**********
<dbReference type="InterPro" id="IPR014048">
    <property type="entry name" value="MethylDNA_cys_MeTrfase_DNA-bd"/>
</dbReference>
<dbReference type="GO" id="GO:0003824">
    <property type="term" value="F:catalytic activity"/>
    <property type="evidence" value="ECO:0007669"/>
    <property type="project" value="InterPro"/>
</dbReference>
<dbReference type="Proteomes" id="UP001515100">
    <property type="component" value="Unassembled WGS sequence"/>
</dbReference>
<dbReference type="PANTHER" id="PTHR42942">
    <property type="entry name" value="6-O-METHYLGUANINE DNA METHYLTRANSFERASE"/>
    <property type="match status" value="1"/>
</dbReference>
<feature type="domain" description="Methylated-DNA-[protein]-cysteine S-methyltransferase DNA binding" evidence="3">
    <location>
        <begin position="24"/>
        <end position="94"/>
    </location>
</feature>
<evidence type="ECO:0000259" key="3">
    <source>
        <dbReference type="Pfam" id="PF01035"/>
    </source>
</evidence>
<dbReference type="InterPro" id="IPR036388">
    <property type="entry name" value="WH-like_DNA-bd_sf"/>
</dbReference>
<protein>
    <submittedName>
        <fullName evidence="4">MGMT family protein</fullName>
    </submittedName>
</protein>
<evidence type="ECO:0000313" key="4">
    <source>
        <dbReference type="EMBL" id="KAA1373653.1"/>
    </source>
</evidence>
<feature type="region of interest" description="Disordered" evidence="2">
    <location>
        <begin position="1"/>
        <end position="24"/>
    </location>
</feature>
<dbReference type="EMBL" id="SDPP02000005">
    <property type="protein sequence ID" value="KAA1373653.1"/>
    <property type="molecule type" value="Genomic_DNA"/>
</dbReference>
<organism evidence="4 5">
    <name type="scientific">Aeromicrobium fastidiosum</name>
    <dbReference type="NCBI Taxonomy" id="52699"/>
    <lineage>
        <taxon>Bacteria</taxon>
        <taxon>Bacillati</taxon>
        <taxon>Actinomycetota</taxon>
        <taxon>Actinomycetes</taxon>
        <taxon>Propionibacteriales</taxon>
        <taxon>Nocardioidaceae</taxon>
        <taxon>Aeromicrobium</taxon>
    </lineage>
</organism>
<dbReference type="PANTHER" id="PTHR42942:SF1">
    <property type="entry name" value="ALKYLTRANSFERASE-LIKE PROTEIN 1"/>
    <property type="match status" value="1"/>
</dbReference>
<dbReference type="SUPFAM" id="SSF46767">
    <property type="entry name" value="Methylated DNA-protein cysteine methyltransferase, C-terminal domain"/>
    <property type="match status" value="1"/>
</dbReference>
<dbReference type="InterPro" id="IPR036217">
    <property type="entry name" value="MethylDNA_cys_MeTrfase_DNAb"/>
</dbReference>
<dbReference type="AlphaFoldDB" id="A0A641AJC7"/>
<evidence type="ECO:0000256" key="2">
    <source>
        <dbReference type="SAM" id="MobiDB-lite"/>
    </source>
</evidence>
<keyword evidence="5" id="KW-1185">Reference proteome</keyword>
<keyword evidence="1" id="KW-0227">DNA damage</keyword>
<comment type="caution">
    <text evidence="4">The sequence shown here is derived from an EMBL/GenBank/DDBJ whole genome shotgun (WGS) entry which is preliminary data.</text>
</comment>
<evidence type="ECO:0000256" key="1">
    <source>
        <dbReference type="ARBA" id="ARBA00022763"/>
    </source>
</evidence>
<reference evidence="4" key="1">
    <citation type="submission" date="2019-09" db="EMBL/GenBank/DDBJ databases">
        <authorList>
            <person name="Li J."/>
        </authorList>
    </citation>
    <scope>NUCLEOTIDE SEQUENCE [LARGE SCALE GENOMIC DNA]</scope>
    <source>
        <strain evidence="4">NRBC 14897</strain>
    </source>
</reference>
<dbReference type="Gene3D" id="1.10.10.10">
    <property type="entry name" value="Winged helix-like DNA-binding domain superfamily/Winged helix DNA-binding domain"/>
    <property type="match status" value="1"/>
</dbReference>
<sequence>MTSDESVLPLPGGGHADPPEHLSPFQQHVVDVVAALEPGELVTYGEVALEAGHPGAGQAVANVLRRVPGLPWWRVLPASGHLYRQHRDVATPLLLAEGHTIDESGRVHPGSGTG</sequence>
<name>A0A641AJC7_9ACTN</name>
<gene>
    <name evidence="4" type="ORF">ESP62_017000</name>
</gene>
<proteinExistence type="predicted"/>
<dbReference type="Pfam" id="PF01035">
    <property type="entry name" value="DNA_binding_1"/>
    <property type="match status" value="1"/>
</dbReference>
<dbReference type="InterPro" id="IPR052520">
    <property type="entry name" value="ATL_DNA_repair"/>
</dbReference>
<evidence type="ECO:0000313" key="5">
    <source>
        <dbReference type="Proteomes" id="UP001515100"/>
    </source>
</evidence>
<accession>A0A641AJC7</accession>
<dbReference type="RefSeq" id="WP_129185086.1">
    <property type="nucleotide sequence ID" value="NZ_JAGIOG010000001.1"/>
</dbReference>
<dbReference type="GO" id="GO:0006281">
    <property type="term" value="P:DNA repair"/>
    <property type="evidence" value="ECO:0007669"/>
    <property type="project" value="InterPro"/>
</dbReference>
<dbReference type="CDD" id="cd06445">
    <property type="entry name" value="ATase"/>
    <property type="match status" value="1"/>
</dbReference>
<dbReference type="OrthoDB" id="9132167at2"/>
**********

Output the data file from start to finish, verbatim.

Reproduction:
<dbReference type="InterPro" id="IPR014048">
    <property type="entry name" value="MethylDNA_cys_MeTrfase_DNA-bd"/>
</dbReference>
<dbReference type="GO" id="GO:0003824">
    <property type="term" value="F:catalytic activity"/>
    <property type="evidence" value="ECO:0007669"/>
    <property type="project" value="InterPro"/>
</dbReference>
<dbReference type="Proteomes" id="UP001515100">
    <property type="component" value="Unassembled WGS sequence"/>
</dbReference>
<dbReference type="PANTHER" id="PTHR42942">
    <property type="entry name" value="6-O-METHYLGUANINE DNA METHYLTRANSFERASE"/>
    <property type="match status" value="1"/>
</dbReference>
<feature type="domain" description="Methylated-DNA-[protein]-cysteine S-methyltransferase DNA binding" evidence="3">
    <location>
        <begin position="24"/>
        <end position="94"/>
    </location>
</feature>
<evidence type="ECO:0000259" key="3">
    <source>
        <dbReference type="Pfam" id="PF01035"/>
    </source>
</evidence>
<dbReference type="InterPro" id="IPR036388">
    <property type="entry name" value="WH-like_DNA-bd_sf"/>
</dbReference>
<protein>
    <submittedName>
        <fullName evidence="4">MGMT family protein</fullName>
    </submittedName>
</protein>
<evidence type="ECO:0000313" key="4">
    <source>
        <dbReference type="EMBL" id="KAA1373653.1"/>
    </source>
</evidence>
<feature type="region of interest" description="Disordered" evidence="2">
    <location>
        <begin position="1"/>
        <end position="24"/>
    </location>
</feature>
<dbReference type="EMBL" id="SDPP02000005">
    <property type="protein sequence ID" value="KAA1373653.1"/>
    <property type="molecule type" value="Genomic_DNA"/>
</dbReference>
<organism evidence="4 5">
    <name type="scientific">Aeromicrobium fastidiosum</name>
    <dbReference type="NCBI Taxonomy" id="52699"/>
    <lineage>
        <taxon>Bacteria</taxon>
        <taxon>Bacillati</taxon>
        <taxon>Actinomycetota</taxon>
        <taxon>Actinomycetes</taxon>
        <taxon>Propionibacteriales</taxon>
        <taxon>Nocardioidaceae</taxon>
        <taxon>Aeromicrobium</taxon>
    </lineage>
</organism>
<dbReference type="PANTHER" id="PTHR42942:SF1">
    <property type="entry name" value="ALKYLTRANSFERASE-LIKE PROTEIN 1"/>
    <property type="match status" value="1"/>
</dbReference>
<dbReference type="SUPFAM" id="SSF46767">
    <property type="entry name" value="Methylated DNA-protein cysteine methyltransferase, C-terminal domain"/>
    <property type="match status" value="1"/>
</dbReference>
<dbReference type="InterPro" id="IPR036217">
    <property type="entry name" value="MethylDNA_cys_MeTrfase_DNAb"/>
</dbReference>
<dbReference type="AlphaFoldDB" id="A0A641AJC7"/>
<evidence type="ECO:0000256" key="2">
    <source>
        <dbReference type="SAM" id="MobiDB-lite"/>
    </source>
</evidence>
<keyword evidence="5" id="KW-1185">Reference proteome</keyword>
<keyword evidence="1" id="KW-0227">DNA damage</keyword>
<comment type="caution">
    <text evidence="4">The sequence shown here is derived from an EMBL/GenBank/DDBJ whole genome shotgun (WGS) entry which is preliminary data.</text>
</comment>
<evidence type="ECO:0000256" key="1">
    <source>
        <dbReference type="ARBA" id="ARBA00022763"/>
    </source>
</evidence>
<reference evidence="4" key="1">
    <citation type="submission" date="2019-09" db="EMBL/GenBank/DDBJ databases">
        <authorList>
            <person name="Li J."/>
        </authorList>
    </citation>
    <scope>NUCLEOTIDE SEQUENCE [LARGE SCALE GENOMIC DNA]</scope>
    <source>
        <strain evidence="4">NRBC 14897</strain>
    </source>
</reference>
<dbReference type="Gene3D" id="1.10.10.10">
    <property type="entry name" value="Winged helix-like DNA-binding domain superfamily/Winged helix DNA-binding domain"/>
    <property type="match status" value="1"/>
</dbReference>
<sequence>MTSDESVLPLPGGGHADPPEHLSPFQQHVVDVVAALEPGELVTYGEVALEAGHPGAGQAVANVLRRVPGLPWWRVLPASGHLYRQHRDVATPLLLAEGHTIDESGRVHPGSGTG</sequence>
<name>A0A641AJC7_9ACTN</name>
<gene>
    <name evidence="4" type="ORF">ESP62_017000</name>
</gene>
<proteinExistence type="predicted"/>
<dbReference type="Pfam" id="PF01035">
    <property type="entry name" value="DNA_binding_1"/>
    <property type="match status" value="1"/>
</dbReference>
<dbReference type="InterPro" id="IPR052520">
    <property type="entry name" value="ATL_DNA_repair"/>
</dbReference>
<evidence type="ECO:0000313" key="5">
    <source>
        <dbReference type="Proteomes" id="UP001515100"/>
    </source>
</evidence>
<accession>A0A641AJC7</accession>
<dbReference type="RefSeq" id="WP_129185086.1">
    <property type="nucleotide sequence ID" value="NZ_JAGIOG010000001.1"/>
</dbReference>
<dbReference type="GO" id="GO:0006281">
    <property type="term" value="P:DNA repair"/>
    <property type="evidence" value="ECO:0007669"/>
    <property type="project" value="InterPro"/>
</dbReference>
<dbReference type="CDD" id="cd06445">
    <property type="entry name" value="ATase"/>
    <property type="match status" value="1"/>
</dbReference>
<dbReference type="OrthoDB" id="9132167at2"/>